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win. pre 64 22 hornet

Discussion in 'Shooting Related Threads' started by musky, Mar 27, 2010.

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  1. musky

    musky TS Member

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    just purchased a winchester pre 64 22 hornet in 80 to 85 percent condition. The gun functions perfect. Just wondering the value and what you guys think of the round.Thanks from lary.
     
  2. shark1

    shark1 Member

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    How is the throat? Has it been checked for head space? Early hornets are worth a lot if pristine, but can go down fast as shooters. Heavy barrel? These are great guns to collect. Demand is always high on pre-64's. The round is a good round, but do not fire fast it will eat you barrel up!
    Mike Sharkey, DC
     
  3. 9point3

    9point3 Well-Known Member

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    Shark1

    You must be thinkin 220 Swift not Horney

    Hornets are very mild and easy on bores.
     
  4. Auctioneer

    Auctioneer Well-Known Member

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    Congrad's on your gun. Some of the 22 Hornets have a bore of 223 or 224. In other words you have two size 22 bullets. Look on some of the reloading bullets boxes and you will see the numbers. Second make sure its a 22 Hornet and not a 22 K Hornet. There were some guns that were converted from 22 H to 22 KH.
     
  5. OldRemFan

    OldRemFan Member

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    Winchester made the hornet in more than one model prior to 1964. Which model are you referring to?
     
  6. boomer

    boomer TS Supporters TS Supporters

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    He's right. Is it a Model 43 or a Model 70. In 80% shape a 43 will bring 4-600. More if a deluxe. M70--probably $1000 to $1300.
     
  7. claybrdr

    claybrdr Well-Known Member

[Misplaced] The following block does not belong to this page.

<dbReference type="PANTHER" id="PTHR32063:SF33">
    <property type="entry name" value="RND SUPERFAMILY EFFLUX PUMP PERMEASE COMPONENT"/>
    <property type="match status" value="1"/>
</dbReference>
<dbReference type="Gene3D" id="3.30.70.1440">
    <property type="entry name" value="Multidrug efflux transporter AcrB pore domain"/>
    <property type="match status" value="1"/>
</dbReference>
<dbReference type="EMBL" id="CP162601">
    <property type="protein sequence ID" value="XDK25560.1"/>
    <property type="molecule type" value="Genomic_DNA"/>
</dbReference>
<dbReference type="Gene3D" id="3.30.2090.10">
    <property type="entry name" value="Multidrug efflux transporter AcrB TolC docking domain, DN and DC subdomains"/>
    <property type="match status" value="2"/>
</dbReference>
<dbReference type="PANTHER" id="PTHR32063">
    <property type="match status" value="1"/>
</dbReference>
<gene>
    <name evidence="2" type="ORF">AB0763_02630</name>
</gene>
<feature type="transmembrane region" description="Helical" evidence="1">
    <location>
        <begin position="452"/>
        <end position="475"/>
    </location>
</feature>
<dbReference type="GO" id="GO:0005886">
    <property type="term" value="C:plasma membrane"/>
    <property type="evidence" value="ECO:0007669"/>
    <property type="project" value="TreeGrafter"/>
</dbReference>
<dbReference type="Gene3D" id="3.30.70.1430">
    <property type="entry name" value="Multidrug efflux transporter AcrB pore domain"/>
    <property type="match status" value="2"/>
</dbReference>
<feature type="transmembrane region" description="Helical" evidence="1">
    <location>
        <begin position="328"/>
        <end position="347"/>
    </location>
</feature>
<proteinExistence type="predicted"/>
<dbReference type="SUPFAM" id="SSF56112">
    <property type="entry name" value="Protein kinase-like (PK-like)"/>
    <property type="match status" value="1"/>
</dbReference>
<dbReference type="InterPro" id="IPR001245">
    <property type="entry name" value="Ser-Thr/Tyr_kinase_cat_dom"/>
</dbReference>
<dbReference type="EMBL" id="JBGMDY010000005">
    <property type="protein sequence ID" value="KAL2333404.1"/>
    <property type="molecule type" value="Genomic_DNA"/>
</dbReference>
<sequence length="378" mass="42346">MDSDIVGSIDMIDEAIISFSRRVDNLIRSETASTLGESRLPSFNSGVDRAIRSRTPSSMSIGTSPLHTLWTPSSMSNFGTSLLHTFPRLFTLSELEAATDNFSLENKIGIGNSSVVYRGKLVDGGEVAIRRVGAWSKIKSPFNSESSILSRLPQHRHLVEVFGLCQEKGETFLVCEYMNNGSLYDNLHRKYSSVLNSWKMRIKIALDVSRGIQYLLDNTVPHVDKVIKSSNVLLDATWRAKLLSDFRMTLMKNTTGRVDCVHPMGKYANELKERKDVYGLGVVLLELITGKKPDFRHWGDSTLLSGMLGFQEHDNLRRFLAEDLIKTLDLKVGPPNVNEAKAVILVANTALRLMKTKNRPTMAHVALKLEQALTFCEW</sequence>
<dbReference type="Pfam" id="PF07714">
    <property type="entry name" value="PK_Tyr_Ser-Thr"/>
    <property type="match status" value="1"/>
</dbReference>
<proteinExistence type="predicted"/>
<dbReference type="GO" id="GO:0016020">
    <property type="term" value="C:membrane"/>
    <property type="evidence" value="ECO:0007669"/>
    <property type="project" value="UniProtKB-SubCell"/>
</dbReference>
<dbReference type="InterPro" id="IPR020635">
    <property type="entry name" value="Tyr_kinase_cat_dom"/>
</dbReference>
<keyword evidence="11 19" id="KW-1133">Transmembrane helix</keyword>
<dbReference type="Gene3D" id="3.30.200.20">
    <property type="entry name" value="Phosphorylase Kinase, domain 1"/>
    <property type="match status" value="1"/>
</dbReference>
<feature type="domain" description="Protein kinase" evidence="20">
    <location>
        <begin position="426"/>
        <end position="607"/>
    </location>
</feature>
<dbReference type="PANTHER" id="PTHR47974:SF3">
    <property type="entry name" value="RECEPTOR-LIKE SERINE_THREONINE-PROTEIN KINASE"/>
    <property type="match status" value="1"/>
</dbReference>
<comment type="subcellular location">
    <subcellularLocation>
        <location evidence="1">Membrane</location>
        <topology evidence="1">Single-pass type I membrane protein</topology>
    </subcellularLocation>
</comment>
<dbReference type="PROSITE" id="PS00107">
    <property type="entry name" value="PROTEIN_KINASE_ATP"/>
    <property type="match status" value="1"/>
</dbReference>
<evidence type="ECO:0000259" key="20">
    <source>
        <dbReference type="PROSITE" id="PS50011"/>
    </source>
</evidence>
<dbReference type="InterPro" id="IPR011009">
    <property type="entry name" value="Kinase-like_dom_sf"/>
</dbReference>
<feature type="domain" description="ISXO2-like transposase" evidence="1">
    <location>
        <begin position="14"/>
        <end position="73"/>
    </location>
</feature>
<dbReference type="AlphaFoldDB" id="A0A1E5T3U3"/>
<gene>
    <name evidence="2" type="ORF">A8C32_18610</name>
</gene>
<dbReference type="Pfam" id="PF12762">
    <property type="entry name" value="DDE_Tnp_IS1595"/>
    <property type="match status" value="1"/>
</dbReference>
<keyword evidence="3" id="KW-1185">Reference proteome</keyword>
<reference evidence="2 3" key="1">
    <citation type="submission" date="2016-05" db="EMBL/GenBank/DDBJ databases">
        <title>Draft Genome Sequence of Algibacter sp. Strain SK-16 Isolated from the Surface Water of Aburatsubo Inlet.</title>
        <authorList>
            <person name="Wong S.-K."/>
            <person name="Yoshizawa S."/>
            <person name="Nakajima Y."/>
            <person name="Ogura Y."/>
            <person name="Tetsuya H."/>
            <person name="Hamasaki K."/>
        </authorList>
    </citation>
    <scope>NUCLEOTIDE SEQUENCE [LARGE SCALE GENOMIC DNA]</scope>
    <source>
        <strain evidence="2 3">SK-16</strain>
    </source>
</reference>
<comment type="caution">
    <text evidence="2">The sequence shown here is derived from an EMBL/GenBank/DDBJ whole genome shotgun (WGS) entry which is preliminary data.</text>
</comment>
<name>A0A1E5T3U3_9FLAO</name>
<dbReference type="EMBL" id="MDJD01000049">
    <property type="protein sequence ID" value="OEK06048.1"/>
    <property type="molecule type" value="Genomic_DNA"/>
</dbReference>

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    The one I had 30 years ago would shoot a 3 inch group at 100 yards. I don't keep guns like that around long.
     
  8. wolfram

    wolfram Well-Known Member

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    The round is fun to shoot but a pain to load for due to the thin brass and the fact that it is designed to headspace on the rim. Guys that thinker with their loads usually get them to shoot quite well. The M70 action is excessive for this tiny shell but the combo has collector value. I think you will be happy with your purchase.
     
  9. shark1

    shark1 Member

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    9piont3 you are correct, my mistake. Mike sharkey, DC
     
  10. little gambler

    little gambler Active Member

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    If it is for sale email me above with pic's. Regardless of condition. I've got a couple, and they shot as good as a new model Cooper, around 3/4" at 100 yards. Excellent rat cartridge.
     
  11. Brian in Oregon

    Brian in Oregon Well-Known Member

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    "....a pain to load for due to the thin brass ...."

    Yep. I have a .224 Harvey Kay-Chuck, which is a shortened .22 Hornet that has the case walls blown out in Ackley fashion. It's modified to fit a S&W K-22 revolver that's been converted to centerfire. It's a real pain shortening the cases by the amount required because the brass, being so thin, tries to tear.

    BTW, speaking of .223 vs .224 bullets, this handgun uses .222 jacketed bullets, but .223 cast will work as well.

    "....and the fact that it is designed to headspace on the rim...."

    Actually, if the headspacing is done correctly, there is nothing wrong with that. The problem is when a certain lot of cases may be off for rim thickness. I've never had problems with any of my old west cartridges with the exception of brass for my .50-140. Because of the variations between makers I undersized my headspace and have to hand fit the cases to the rifle. Not a big deal since there is no commercially made ammo for this combo anyway. Also, there are some benchrest cartridges that headspace on the rim that are highly successful.
     
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